XCOM: Enemy Unknown Preview for PlayStation 3 (PS3)

XCOM: Enemy Unknown Preview for PlayStation 3 (PS3)

XCOM: Enemy Unknown Preview

System: PS3, PC, Xbox 360
Dev: Firaxis Games
Pub: 2K Games
Release: October 9, 2012
Players: 1
Screen Resolution: 480p-1080p Blood and Gore, Strong Language, Violence

Entirely Unique, Yet Completely Familiar
by Josh Engen

Judging from the archeological evidence, our parents’ generation was pretty darn nervous about an alien invasion. Of course they’re not going to admit it publicly, just like we’re obviously not going to fess up to our zombie anxiety, but they’ve left behind about 20 year’s worth of television shows, movies, and video games that betray their preoccupation.

Now, I’m not pointing this out as a criticism. Without our neurotic progenitors, we wouldn’t have been able to enjoy films like Alien , video games like Doom, and TV shows like Alf .

Fine. Not all of them were exceptional.

XCOM: Enemy Unknown Screenshot

However, one piece of alien memorabilia that actually was exceptional was X-COM: Enemy Unknown. When it hit the shelves in 1994, Enemy Unknown was met with overwhelmingly positive reviews, and it’s still considered to be one of the best PC games ever released. But the industry has changed pretty drastically since the mid 90s, and although X-COM is good for a nostalgic romp, it certainly doesn’t have enough juice to pull me away from cat videos on the Internet. So, when I heard that Firaxis had a new X-COM title in the works, I was understandably skeptical about their plans.

See, when a studio revamps a classical franchise, they have far more weight on their shoulders than those who simply undertake a brand new IP. Not only do they have to contend with the obsessive retro gamer who’s been playing the original title for the last 15 years, they also have to think about the fans who have moved away from the franchise but time and nostalgia have allowed them to deify the game in such a way that no future titles will ever measure up. Unfortunately, all of these qualifications can make for an unfocused game.

XCOM: Enemy Unknown Screenshot

But the more I learn about XCOM: Enemy Unknown, the more it becomes clear that Firaxis has a handle on the situation. The result of their hard work is something that should finally allow many old school gamers to retire their Amiga CD32. (If you have no idea what this is, ask your dad. He’ll know. But even if he doesn’t, it’s good that you guys are talking again.)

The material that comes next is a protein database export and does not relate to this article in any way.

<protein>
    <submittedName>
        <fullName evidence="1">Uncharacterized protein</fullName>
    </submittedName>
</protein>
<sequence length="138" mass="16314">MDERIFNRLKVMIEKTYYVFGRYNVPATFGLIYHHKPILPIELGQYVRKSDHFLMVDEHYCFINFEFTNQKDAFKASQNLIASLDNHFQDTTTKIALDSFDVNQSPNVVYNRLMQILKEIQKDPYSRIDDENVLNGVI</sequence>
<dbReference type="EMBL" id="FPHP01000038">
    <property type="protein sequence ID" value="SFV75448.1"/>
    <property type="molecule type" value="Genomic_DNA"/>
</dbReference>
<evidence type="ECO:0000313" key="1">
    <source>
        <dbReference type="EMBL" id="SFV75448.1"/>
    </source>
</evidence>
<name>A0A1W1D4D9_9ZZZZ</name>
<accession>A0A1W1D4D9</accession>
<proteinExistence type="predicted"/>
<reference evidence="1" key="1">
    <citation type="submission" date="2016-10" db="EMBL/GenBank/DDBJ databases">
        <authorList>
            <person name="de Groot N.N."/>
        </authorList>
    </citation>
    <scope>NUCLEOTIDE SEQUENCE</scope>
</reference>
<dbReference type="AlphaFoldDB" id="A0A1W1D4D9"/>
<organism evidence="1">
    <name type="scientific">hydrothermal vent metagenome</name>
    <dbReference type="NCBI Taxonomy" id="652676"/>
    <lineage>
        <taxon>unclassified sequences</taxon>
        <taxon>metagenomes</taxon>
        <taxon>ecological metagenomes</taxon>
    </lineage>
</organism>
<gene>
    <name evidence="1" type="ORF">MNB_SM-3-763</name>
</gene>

Before we go any further, we should probably get onto the same page here. XCOM: Enemy Unknown should not be confused with XCOM. Both are upcoming titles from 2K, but the former is a reimagining of the original X-COM: Enemy Unknown title, and the later is a brand new FPS set in the XCOM universe. Got it? Now that we have that straightened out, we can talk about the gameplay.

The first major difference that classical X-COM players will probably notice is the significantly reduced squad size. In the past, it was possible to level up your forces and eventually just overwhelm the enemy with sheer power (in the same way you’d use Australia in Risk). But these days, players will have to be significantly more thoughtful about their soldier selections.

Actually, this is one thing that made the original X-COM titles so interesting. Players weren’t just controlling an army of drones; they had to pick and choose each individual member, and every decision was an important one. Well, Firaxis has managed to turn up the volume on this particular mechanic. In fact, it’d probably be helpful for you to think of Enemy Unknown more like an MMORPG and less like a turn-based strategy title. Each mission will probably rely on some combination of a tank, ranged character, support unit, etc, etc. Just remember, your squad members are fragile and when they die, it’s permanent.

XCOM: Enemy Unknown Screenshot

I’m being serious here. In the world of XCOM, units don’t respawn. This means that if you’ve been spending 20 rounds leveling a character and equipping him with all of your favorite death-dealing gadgets, getting him killed means losing a vital piece of your arsenal—not to mention a BFF. Sure, you can recruit more soldiers, but then you have to train them, equip them, and avoid telling them that you liked the last guy better. You’ll grow genuinely attached to each member of your squad and, at some point, you’ll have to watch some of them die. Actually, a couple of them kick the bucket before the opening tutorial is even over. 2K Games should include a box of tissues with the retail release. I know I’m going to need one.

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